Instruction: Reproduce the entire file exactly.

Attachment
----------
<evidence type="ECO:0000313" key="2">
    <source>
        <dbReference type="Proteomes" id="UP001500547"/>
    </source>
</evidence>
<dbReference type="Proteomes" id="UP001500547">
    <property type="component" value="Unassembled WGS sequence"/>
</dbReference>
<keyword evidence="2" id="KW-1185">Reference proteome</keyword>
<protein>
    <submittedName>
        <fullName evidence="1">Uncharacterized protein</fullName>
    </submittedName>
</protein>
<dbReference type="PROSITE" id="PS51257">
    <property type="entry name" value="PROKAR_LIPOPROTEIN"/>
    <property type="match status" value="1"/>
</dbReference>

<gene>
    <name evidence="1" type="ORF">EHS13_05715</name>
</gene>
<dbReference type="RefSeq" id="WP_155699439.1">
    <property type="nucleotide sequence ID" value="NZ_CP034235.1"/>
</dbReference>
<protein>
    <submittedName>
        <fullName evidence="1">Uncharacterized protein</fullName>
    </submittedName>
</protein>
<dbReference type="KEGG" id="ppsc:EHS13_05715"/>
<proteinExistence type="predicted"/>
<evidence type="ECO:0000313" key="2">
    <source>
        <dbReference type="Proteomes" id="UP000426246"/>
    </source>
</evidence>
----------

<evidence type="ECO:0000313" key="2">
    <source>
        <dbReference type="Proteomes" id="UP001500547"/>
    </source>
</evidence>
<dbReference type="Proteomes" id="UP001500547">
    <property type="component" value="Unassembled WGS sequence"/>
</dbReference>
<keyword evidence="2" id="KW-1185">Reference proteome</keyword>
<protein>
    <submittedName>
        <fullName evidence="1">Uncharacterized protein</fullName>
    </submittedName>
</protein>
<dbReference type="PROSITE" id="PS51257">
    <property type="entry name" value="PROKAR_LIPOPROTEIN"/>
    <property type="match status" value="1"/>
</dbReference>

<gene>
    <name evidence="1" type="ORF">EHS13_05715</name>
</gene>
<dbReference type="RefSeq" id="WP_155699439.1">
    <property type="nucleotide sequence ID" value="NZ_CP034235.1"/>
</dbReference>
<protein>
    <submittedName>
        <fullName evidence="1">Uncharacterized protein</fullName>
    </submittedName>
</protein>
<dbReference type="KEGG" id="ppsc:EHS13_05715"/>
<proteinExistence type="predicted"/>
<evidence type="ECO:0000313" key="2">
    <source>
        <dbReference type="Proteomes" id="UP000426246"/>
    </source>
</evidence>